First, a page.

Triumph and Tragedy: National History Day 2019

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National History Day (NHD) is an annual event where students from various middle and high schools create a project based on a selected historical theme. This year’s theme was “Triumph and Tragedy in History.” Students could choose to create either a documentary, website, exhibit board or performance, or write a paper on the subject.

The AP Seminar/Social Science Research class annually submits projects to NHD. This year, NHD took place on March 10. Students submit two group documentaries, two group exhibit boards, and two individual exhibit boards to the competition.

“The National History Day project anchors the tenth grade AP Capstone/SSR course as part of AP Seminar,” stated AP Capstone teacher Franco Scardino. “It is the fundamental project by which we teach the historical research skills needed to defend a thesis or argument. These [skills] include how to develop a strong research question and thesis, how to use archival resources, how to interact with experts and first hand participants related to their inquiry, how to write professional annotations, and how to present and defend their research before a panel of judges and the public. I think this experience builds self-confidence and builds capacity in students.”

Most of the students enjoyed their experience at NHD, saying it was interesting to see the variety of topics presented, and that they thought it was a useful experience for the future.

“It was really cool to see the work from all students from the city and it was a fun experience,” said sophomore Zoe Indarshan, who submitted a project about the Japanese Imperial Army’s inhumane operations on prisoners of War during World War II. “Some of the projects were really great and out there.”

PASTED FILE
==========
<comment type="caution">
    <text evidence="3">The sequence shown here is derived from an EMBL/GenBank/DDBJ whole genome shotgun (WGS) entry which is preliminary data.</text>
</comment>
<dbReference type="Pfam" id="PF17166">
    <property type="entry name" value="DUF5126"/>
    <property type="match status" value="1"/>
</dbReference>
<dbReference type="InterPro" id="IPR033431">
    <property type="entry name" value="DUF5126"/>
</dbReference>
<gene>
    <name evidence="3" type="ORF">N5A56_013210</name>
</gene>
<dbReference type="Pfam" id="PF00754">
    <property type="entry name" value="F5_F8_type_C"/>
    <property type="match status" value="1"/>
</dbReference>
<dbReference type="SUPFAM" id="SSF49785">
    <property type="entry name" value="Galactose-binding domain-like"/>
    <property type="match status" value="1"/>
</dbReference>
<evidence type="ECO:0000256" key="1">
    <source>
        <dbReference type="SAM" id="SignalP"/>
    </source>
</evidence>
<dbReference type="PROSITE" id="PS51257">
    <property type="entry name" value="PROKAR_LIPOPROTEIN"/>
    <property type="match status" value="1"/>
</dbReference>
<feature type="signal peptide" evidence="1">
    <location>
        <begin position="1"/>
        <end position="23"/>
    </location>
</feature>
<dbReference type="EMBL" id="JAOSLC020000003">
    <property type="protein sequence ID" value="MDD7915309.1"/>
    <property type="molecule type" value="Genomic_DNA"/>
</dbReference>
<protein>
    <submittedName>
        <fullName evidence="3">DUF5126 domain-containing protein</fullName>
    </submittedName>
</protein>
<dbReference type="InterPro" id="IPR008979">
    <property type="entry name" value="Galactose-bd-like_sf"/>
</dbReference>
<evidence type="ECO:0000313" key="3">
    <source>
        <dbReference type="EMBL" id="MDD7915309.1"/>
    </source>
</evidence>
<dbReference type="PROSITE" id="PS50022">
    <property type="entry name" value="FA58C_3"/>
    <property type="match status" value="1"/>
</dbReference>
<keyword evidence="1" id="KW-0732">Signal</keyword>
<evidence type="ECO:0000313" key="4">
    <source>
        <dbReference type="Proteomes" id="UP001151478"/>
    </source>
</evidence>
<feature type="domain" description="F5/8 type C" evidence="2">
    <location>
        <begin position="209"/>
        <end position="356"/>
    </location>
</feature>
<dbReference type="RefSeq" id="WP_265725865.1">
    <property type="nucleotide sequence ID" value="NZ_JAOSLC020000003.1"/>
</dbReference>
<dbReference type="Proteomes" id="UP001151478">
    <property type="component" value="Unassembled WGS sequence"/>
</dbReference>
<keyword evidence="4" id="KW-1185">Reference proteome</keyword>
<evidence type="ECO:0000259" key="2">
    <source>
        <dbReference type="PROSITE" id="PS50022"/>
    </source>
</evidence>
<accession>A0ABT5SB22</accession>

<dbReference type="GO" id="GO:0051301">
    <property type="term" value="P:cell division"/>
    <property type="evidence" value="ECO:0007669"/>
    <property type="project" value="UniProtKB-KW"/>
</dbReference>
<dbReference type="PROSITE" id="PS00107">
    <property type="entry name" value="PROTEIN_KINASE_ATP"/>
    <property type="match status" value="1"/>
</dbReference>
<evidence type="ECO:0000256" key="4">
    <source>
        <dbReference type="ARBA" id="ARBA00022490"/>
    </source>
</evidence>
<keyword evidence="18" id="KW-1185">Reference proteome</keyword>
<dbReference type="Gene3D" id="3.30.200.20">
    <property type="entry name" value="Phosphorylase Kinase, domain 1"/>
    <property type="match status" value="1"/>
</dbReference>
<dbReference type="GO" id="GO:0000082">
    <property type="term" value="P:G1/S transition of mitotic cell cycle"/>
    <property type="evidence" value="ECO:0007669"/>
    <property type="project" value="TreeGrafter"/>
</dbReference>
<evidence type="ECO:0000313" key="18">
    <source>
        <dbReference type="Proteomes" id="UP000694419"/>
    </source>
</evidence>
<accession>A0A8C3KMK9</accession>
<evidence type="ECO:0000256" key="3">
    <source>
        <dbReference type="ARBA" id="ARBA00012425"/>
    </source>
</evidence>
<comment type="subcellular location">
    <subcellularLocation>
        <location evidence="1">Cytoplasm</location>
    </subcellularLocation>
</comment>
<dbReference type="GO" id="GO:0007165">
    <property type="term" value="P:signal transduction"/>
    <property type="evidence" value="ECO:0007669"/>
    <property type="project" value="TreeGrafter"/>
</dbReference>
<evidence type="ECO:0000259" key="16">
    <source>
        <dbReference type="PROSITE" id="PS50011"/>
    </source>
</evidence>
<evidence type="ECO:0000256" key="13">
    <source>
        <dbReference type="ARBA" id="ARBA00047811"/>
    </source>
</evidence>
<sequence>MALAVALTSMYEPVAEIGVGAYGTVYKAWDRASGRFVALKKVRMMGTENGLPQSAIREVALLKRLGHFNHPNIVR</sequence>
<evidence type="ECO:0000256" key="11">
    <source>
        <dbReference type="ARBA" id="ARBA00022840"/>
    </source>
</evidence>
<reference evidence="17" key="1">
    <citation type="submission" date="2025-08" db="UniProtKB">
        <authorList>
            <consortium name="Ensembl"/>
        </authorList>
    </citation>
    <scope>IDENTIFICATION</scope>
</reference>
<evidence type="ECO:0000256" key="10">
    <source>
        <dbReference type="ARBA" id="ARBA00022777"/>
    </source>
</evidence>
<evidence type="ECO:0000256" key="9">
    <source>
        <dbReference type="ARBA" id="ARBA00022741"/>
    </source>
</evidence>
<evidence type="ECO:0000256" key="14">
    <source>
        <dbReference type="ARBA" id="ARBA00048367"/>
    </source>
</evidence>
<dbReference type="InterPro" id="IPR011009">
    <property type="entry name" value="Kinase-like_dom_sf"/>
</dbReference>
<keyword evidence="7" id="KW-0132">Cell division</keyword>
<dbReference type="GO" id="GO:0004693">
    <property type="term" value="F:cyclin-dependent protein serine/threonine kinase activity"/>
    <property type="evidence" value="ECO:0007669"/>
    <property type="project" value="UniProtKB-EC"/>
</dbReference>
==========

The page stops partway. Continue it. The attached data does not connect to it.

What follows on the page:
Six students, sophomores Anil Singh, Zoe Indarshan, Riya Nobi, Emmily Cipriana, Zeyad Shariff, and Julia Wojtkowski, received NHD awards and will all be moving to the state finals in Cooperstown. Out of the projects that will be moving forward, two are individual exhibit boards, and two are group projects: a documentary and an exhibit board.

Emmily Cipriana, who submitted an exhibit board on the Flushing Remonstrance and religious intolerance during the time of Peter Stuyvesant, connected the relevance of her topic to  current events, saying that although the theme of triumph and tragedy influenced her decision, “so did the presence of rising religiously intolerant related crimes and protests occuring in contemporary society.”

Along with her classmates, Zoe expressed her excitement to move on to States, along with her nervousness for the competition.  “I heard that the competition up there is much greater and the event is far more competitive,” said Zoe.

Nevertheless, Mr. Scardino assured, “Townsend Harris students have always done very well in this competition and this year is no exception. We have a very talented group of sophomores in the program this year and I look forward to working with them again next year in AP Research.”

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